Im Focus: Wonder material? Novel nanotube structure strengthens thin films for flexible electronics

Reflecting the structure of composites found in nature and the ancient world, researchers at the University of Illinois at Urbana-Champaign have synthesized thin carbon nanotube (CNT) textiles that exhibit both high electrical conductivity and a level of toughness that is about fifty times higher than copper films, currently used in electronics.

"The structural robustness of thin metal films has significant importance for the reliable operation of smart skin and flexible electronics including...

Im Focus: Deep inside Galaxy M87

The nearby, giant radio galaxy M87 hosts a supermassive black hole (BH) and is well-known for its bright jet dominating the spectrum over ten orders of magnitude in frequency. Due to its proximity, jet prominence, and the large black hole mass, M87 is the best laboratory for investigating the formation, acceleration, and collimation of relativistic jets. A research team led by Silke Britzen from the Max Planck Institute for Radio Astronomy in Bonn, Germany, has found strong indication for turbulent processes connecting the accretion disk and the jet of that galaxy providing insights into the longstanding problem of the origin of astrophysical jets.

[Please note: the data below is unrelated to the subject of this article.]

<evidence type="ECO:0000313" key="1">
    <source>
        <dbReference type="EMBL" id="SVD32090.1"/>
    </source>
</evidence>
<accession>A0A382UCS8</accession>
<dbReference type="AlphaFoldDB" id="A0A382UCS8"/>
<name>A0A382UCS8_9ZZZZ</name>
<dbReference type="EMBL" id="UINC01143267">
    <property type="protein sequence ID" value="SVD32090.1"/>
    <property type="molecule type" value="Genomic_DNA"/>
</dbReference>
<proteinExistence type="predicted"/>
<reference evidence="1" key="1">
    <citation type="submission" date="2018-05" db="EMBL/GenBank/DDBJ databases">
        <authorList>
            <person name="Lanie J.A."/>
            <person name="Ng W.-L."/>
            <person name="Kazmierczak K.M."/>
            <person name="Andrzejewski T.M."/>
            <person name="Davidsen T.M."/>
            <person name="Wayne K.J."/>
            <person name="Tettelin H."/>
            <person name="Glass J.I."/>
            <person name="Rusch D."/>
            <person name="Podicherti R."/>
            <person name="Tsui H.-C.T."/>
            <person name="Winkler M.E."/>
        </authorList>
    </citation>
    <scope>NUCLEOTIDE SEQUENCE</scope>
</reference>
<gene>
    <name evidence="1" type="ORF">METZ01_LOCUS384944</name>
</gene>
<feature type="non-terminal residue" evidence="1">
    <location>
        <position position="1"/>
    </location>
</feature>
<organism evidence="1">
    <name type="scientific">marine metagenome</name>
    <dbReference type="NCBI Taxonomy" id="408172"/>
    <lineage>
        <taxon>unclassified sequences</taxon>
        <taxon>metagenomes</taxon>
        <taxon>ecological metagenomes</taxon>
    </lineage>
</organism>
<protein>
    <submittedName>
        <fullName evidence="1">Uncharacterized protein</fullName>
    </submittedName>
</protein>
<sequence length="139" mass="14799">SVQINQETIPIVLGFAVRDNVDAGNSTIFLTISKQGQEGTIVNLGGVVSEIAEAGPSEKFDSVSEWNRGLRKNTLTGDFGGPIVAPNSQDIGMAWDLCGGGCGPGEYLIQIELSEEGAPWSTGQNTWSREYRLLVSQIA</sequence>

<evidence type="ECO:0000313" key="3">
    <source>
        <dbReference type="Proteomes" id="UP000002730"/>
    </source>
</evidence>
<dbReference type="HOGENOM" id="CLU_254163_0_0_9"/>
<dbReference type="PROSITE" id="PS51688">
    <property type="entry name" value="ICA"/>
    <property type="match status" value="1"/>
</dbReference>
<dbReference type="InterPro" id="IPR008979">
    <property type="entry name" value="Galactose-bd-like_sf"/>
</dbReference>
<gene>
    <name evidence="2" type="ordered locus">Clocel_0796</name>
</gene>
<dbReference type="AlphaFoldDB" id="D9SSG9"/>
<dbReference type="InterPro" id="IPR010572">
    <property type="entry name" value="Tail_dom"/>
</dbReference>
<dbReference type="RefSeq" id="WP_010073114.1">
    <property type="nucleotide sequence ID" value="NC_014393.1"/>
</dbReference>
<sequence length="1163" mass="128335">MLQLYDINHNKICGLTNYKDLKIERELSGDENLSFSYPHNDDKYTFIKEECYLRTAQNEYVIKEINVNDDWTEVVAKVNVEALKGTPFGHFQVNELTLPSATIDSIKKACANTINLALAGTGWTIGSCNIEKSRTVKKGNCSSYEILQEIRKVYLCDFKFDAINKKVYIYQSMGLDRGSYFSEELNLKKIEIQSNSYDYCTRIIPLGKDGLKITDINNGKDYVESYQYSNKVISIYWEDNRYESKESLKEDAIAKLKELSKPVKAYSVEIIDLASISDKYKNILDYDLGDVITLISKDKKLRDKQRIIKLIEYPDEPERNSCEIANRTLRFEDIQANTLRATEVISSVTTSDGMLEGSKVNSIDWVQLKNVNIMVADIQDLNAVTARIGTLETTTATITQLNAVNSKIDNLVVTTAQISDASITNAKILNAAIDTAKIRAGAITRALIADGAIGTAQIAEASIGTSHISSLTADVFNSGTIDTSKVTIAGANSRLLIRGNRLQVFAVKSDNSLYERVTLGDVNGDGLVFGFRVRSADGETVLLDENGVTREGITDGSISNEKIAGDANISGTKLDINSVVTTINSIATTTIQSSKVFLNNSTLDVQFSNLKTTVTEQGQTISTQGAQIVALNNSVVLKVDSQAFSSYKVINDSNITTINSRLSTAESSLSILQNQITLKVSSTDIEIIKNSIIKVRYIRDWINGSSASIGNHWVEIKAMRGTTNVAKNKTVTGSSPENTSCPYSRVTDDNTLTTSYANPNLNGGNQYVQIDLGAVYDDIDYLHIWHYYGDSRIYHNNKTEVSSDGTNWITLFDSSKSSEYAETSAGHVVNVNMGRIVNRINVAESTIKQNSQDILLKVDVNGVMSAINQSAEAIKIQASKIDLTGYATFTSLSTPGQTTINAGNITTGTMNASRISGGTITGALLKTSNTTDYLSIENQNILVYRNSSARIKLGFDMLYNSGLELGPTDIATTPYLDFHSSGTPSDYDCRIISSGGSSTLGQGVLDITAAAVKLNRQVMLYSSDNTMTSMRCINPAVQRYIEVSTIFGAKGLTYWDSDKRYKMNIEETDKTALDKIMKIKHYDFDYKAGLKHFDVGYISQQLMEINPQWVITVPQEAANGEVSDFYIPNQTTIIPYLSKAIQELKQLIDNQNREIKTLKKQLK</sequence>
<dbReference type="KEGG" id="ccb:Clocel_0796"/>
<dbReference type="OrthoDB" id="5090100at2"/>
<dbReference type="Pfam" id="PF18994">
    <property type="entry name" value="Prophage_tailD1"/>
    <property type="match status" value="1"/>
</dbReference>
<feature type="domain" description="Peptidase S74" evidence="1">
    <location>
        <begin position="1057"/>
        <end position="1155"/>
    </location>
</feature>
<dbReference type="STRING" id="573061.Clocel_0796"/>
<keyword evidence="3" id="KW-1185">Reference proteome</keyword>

Supermassive black holes form some of the most enigmatic phenomena in astrophysics. Their enormous energy output is supposed to be generated by the...

Im Focus: A Quantum Low Pass for Photons

Physicists in Garching observe novel quantum effect that limits the number of emitted photons.

The probability to find a certain number of photons inside a laser pulse usually corresponds to a classical distribution of independent events, the so-called...

Im Focus: Microprocessors based on a layer of just three atoms

Microprocessors based on atomically thin materials hold the promise of the evolution of traditional processors as well as new applications in the field of flexible electronics. Now, a TU Wien research team led by Thomas Müller has made a breakthrough in this field as part of an ongoing research project.

Two-dimensional materials, or 2D materials for short, are extremely versatile, although – or often more precisely because – they are made up of just one or a...

All Focus news of the innovation-report >>>

Anzeige

Anzeige

Event News

Fighting drug resistant tuberculosis – InfectoGnostics meets MYCO-NET² partners in Peru

28.04.2017 | Event News

Expert meeting “Health Business Connect” will connect international medical technology companies

20.04.2017 | Event News

Wenn der Computer das Gehirn austrickst

18.04.2017 | Event News

 
Latest News

Wireless power can drive tiny electronic devices in the GI tract

28.04.2017 | Medical Engineering

Ice cave in Transylvania yields window into region's past

28.04.2017 | Earth Sciences

Nose2Brain – Better Therapy for Multiple Sclerosis

28.04.2017 | Life Sciences

VideoLinks
B2B-VideoLinks
More VideoLinks >>>